July 23, 2018

IMPORTANT NEWS ON THE LAW OF SELF-DEFENSE: If a person shoves you, you can shove back. You don’t have the right to kill him. You can only use lethal force to meet reasonably anticipated lethal force. That can be unarmed force, under the right circumstances, but it usually isn’t. And “Stand Your Ground” laws don’t change that.

Note that the same rules apply to police, though that’s more theoretical than real in application.

But for much more detailed analysis, from an actual expert on the subject, see this post by Andrew Branca at Legal Insurrection.

Rather surprisingly, Pinellas County Sheriff Bob Gualtieri has announced that Drejka would not be arrested over the shooting, on the basis of Florida’s “stand your ground” self-defense law. The facts of this confrontation do not, however, involve any duty-to-retreat issues with respect to Drejka’s use-of-force–he was attacked without apparent warning, and immediately knocked to the ground, and thus placed in a physical position from which physical retreat with safety would have been difficult, if not impossible. . . .

Based on the video footage of this confrontation, I expect a reasonable argument could be made that Drejka’s initial presentation of his handgun was lawful–he’d just been shoved hard to the ground without warning, put in a physical position from which unarmed self-defense would be extremely difficult especially against an attacker nearly half his age who still loomed angrily over him. It’s not hard to see how Drejka could have reasonably formed a reasonable perception of imminent serious bodily injury, which would warrant deadly defensive force.

As often happens when a gun is presented in self-defense, however, here the initial aggressor (McGlockton) decided that he’d goofed in bringing his fists to a gun fight, and he immediately began moving backwards, distancing himself from Drejka. This ought to have been apparent to McGlockton during the two second pause between his pointing the gun and shooting. Had McGlockton maintained his position, and particularly if he had made any movement apparently consistent with continuing to attack Drejka, the fired shot may well have been warranted.

Given that McGlockton was backing up, however, this strikes me as a scenario that plenty of prosecutors would be happy to present to a jury, and argue that the fired shot was not lawful, and which I expect in this instance plenty of police officers would determine at least created probably cause to believe that the shot was not lawful.

Of course, there may well be facts not known to us that could have shaped the Sheriff’s conclusion to not arrest. That, of course, is not the end of this matter, either criminally or civilly. The evidence is being presented to local prosecutors, who will decide whether to take the matter to trial, and the girlfriend of McGlockton, with whom she had three children, has already announced her intention to seek civil compensation for the killing of her children’s father (even throwing out the legal term-of-art “wrongful death”).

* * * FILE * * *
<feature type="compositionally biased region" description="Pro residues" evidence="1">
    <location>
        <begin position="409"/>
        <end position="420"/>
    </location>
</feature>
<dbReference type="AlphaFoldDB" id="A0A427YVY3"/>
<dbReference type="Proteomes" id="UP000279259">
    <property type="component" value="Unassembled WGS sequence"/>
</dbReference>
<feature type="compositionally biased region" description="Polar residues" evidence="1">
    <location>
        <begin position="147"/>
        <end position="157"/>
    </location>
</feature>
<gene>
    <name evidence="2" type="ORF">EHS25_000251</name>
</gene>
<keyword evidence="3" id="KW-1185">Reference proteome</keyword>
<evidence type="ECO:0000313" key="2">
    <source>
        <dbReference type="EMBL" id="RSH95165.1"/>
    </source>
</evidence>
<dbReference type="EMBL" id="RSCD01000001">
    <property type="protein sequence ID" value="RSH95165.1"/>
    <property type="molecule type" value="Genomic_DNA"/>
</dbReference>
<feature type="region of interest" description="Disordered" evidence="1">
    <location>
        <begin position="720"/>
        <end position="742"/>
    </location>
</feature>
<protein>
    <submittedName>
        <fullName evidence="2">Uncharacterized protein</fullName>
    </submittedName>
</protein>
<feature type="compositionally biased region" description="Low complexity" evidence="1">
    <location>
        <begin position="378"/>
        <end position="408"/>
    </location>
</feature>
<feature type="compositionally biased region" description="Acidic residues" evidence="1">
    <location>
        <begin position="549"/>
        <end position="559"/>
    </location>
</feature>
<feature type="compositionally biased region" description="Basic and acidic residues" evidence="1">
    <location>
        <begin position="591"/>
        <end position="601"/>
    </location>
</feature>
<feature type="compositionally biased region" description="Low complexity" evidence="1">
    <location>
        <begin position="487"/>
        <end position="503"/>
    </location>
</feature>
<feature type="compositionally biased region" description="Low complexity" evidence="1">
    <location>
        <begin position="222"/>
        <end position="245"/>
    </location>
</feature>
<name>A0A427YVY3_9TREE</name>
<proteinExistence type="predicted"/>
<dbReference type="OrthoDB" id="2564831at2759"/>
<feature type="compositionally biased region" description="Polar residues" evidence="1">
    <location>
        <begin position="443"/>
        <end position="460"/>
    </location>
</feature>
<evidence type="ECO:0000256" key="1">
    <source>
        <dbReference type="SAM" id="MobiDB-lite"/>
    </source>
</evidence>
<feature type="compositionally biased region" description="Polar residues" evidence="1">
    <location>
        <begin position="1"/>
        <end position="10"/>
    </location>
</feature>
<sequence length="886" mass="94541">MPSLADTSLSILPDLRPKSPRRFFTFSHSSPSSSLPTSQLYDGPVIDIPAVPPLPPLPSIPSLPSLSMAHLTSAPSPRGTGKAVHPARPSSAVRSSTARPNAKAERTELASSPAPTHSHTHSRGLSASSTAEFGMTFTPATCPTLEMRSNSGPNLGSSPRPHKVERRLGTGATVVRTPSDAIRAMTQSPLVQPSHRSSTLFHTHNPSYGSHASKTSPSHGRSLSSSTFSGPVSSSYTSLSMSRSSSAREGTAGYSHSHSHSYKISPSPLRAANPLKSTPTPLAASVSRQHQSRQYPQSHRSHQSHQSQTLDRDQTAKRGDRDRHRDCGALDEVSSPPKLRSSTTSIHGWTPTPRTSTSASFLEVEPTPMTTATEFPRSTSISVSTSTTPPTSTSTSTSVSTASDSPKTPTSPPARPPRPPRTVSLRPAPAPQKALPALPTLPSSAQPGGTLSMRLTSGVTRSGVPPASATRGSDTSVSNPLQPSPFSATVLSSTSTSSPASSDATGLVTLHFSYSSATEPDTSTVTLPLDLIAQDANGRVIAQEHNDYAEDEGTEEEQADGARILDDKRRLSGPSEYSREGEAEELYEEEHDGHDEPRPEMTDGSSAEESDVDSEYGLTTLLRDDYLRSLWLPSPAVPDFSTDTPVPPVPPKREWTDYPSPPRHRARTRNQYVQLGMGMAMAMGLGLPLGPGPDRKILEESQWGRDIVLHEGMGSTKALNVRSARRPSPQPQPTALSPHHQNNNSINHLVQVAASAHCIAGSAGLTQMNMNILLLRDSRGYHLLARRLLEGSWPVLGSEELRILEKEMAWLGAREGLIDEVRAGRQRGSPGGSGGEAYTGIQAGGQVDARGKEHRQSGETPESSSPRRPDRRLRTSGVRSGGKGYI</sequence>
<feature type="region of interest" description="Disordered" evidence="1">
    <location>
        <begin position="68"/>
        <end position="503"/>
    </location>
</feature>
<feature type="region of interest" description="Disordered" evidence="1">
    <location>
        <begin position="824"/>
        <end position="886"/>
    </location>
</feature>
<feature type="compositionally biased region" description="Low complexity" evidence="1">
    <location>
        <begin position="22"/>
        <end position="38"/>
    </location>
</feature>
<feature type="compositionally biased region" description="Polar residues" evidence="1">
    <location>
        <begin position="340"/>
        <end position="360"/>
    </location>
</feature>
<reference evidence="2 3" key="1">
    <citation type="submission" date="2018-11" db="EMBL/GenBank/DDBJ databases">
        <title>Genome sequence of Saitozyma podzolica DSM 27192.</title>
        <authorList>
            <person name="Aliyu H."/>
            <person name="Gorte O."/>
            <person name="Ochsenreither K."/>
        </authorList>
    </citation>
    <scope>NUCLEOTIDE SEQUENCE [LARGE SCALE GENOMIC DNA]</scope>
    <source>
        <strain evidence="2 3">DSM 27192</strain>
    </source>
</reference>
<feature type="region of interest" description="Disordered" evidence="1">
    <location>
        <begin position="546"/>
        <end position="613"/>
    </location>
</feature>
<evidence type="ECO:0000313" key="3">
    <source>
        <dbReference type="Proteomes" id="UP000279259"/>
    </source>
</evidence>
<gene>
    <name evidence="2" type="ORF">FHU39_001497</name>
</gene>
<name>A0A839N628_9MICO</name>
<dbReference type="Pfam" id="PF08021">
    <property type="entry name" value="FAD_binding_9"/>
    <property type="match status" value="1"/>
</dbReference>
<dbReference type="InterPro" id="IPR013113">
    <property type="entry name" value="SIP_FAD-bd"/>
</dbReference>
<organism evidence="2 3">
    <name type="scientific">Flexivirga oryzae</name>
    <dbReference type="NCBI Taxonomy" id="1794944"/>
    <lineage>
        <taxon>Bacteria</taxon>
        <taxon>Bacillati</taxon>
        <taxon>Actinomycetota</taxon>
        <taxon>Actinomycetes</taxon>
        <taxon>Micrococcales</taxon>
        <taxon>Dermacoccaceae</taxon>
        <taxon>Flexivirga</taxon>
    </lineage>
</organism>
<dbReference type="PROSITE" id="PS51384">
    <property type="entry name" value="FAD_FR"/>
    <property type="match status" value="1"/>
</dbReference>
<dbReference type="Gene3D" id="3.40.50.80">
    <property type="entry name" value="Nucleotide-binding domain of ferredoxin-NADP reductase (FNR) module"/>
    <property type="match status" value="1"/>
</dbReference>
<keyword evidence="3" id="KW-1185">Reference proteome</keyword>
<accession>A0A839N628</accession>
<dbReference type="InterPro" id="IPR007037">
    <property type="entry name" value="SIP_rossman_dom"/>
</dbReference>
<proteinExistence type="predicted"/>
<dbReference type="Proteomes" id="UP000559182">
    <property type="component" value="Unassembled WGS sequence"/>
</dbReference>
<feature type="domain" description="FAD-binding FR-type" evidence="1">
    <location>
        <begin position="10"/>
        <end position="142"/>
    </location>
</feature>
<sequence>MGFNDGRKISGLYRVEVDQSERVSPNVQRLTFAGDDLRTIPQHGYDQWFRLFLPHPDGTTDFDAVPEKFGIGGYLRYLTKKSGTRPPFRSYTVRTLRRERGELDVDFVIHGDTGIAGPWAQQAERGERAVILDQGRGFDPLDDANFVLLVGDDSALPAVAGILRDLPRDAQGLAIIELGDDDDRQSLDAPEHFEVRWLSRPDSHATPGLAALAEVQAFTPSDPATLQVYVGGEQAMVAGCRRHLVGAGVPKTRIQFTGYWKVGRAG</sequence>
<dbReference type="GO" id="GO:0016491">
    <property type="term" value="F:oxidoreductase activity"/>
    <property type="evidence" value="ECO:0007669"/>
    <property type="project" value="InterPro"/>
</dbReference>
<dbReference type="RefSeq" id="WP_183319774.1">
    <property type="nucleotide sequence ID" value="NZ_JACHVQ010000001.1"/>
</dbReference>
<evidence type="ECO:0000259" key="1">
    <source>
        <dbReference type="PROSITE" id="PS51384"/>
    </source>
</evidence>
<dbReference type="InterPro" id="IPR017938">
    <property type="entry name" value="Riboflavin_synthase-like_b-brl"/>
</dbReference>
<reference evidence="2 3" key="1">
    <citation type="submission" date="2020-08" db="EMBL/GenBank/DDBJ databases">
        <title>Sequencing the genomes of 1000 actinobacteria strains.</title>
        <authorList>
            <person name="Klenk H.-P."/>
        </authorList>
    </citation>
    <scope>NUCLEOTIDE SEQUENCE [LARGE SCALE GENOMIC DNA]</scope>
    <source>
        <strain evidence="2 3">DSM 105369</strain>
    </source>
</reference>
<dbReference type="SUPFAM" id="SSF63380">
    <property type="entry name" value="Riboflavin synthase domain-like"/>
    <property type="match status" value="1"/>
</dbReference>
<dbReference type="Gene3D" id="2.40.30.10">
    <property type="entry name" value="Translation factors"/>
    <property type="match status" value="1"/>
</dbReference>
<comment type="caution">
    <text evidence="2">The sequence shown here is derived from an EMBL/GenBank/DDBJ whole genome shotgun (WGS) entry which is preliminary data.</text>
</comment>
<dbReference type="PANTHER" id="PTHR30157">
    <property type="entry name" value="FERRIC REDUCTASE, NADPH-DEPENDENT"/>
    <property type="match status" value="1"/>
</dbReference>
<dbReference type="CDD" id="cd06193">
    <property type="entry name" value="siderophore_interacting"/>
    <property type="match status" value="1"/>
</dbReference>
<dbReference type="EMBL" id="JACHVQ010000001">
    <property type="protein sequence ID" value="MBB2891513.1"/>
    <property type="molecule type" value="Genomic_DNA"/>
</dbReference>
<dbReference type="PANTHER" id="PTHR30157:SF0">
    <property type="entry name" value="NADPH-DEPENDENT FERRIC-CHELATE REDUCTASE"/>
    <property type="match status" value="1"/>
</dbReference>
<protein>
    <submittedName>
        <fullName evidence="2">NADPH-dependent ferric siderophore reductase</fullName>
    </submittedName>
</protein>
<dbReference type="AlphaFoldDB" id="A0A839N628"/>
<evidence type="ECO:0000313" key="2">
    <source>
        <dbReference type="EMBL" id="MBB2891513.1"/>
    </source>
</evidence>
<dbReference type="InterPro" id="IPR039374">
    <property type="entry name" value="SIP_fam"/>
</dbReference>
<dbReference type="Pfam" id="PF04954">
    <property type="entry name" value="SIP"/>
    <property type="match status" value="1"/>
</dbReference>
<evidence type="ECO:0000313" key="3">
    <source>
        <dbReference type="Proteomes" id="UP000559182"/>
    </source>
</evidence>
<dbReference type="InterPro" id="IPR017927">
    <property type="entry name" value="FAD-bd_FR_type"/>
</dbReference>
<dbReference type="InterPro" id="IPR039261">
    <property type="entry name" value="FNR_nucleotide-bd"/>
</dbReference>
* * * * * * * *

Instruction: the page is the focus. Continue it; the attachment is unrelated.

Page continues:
If you shove someone to the ground and start kicking them in the head, you may be a candidate to be shot in self defense. If you shove someone to the ground and back away, not so much.

And here’s video of the Sheriff’s statement, with commentary by Branca. Excerpt:

For example, he appears to believe that the legal standard for reasonableness is strictly subjective, which is not the case. One must indeed be in subjective fear, but that fear must be objectively reasonable.

He also talks at some length about his belief that the Sheriff’s office can’t substitute their judgment for that of the shooter—but, of course, they can, and they do, routinely, when they conclude that the facts differ from the claimed judgment of a suspect. And at the same time he explicitly recognizes that now that he’s passed on the case to the prosecutor’s office, so the prosecutor can decide whether to charge, the prosecutor is in the position of substituting their judgment for that of the shooter.

Also, the Sheriff’s implication that the recent change in Florida self-defense immunity law that once a person claims self-defense immunity the law places the burden on the state to disprove immunity by clear and convincing evidence, “this doesn’t happen anywhere else, where one person raises a claim and the other person has to disprove it” (I’m paraphrasing) is nonsense.

In 49 states, when a person raises self-defense as a legal defense the burden of proof shifts to the state to disprove self-defense beyond a reasonable doubt (an even higher standard of proof). The Sheriff may be correct if the discussion is limited to pre-trial immunity hearings, but a burden shift to the state is the norm in self-defense generally.

Frankly, I can see reasonable arguments for either a lawful or an unlawful shoot here. A decision not to arrest is reasonable on these facts, and a decision to arrest would have been reasonable on these facts. But the idea that the Sheriff is obviously and explicitly prohibited by law from making an arrest on these facts is nonsense.

Well, at least it’s not Broward County, where the deputies would have run from an armed man.

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